Among a group of patients with serious HFrEF—73% had left ventricular ejection fraction of 30% or less—empagliflozin produced the following results:
Taken together with last year’s DAPA-HF trial for the SGLT2 inhibitor dapagliflozin, “the concordant results from these trials actually are remarkable,” said lead study author Milton Packer, MD, of Baylor University, who said there was no question that the 2 drugs had joined sacubitril-valsartan (Entresto, Novartis), beta blockers, spironolactone, and eplerenone for the treatment of HFrEF.
During his presentation, Packer was asked whether he would add individual medications slowly or use all 4 together for a newly diagnosed HFrEF patient. "The only way I can answer that question is to describe what I would to happen to me," he said. "If I was just given the diagnosis of heart failure with reduced ejection fraction, I would want my physicians to initiate therapy with all 4 classes ... within the first 4 to 6 weeks ... not on the same day [but] within a reasonably short period of time."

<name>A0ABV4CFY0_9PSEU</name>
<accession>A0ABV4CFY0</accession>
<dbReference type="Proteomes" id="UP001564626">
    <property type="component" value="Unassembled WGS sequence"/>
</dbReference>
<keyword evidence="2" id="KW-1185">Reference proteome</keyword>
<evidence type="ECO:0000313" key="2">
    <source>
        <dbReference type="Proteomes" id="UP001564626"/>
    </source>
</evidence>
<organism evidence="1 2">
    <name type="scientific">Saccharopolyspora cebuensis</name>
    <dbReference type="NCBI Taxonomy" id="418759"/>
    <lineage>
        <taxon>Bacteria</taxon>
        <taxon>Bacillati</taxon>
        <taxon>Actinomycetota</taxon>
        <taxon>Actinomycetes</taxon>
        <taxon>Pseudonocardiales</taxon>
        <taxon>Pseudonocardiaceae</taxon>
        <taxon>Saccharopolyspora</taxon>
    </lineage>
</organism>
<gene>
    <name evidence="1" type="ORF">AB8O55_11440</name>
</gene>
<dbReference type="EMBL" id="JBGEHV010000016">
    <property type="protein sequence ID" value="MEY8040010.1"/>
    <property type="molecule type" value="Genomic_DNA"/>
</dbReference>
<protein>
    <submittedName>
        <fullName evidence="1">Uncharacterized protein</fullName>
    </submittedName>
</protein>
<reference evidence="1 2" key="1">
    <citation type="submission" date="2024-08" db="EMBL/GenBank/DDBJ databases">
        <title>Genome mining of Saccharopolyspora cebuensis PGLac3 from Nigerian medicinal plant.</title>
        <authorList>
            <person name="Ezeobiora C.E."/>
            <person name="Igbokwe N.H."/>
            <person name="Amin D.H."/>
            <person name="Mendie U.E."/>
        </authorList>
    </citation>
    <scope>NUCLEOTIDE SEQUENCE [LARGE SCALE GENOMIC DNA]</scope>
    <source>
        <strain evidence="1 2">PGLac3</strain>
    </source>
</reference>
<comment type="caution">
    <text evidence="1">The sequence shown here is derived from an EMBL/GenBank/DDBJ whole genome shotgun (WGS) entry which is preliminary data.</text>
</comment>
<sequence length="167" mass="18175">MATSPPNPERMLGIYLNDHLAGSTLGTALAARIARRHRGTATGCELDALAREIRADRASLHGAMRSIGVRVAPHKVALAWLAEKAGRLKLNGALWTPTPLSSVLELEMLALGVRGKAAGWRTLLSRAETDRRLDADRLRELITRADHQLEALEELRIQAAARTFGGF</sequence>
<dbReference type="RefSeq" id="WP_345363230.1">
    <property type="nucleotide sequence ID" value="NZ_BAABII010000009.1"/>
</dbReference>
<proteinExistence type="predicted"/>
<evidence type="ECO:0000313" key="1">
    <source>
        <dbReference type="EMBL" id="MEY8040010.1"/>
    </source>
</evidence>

SGLT2s Have Multiple Uses
Competition in the drug class is fierce. In 2016, empagliflozin was the first SGLT2 inhibitor to receive a cardiovascular indication following the landmark EMPA-REG OUTCOME study. Empagliflozin later received FDA fast track designation in heart failure in June 2019, but after DAPA-HF, dapagliflozin won an indication in in May 2020.
In renal results, the maker of the first SGLT2 inhibitor, canagliflozin (Invokana, Janssen), produced an important renal outcomes study, CREDENCE, and last fall won an indication to treat diabetic kidney disease. That was followed by empagliflozin receiving fast track designation for chronic kidney disease in March 2020. Results from dapagliflozin’s DAPA-CKD study will be read out during the ESC Congress tomorrow.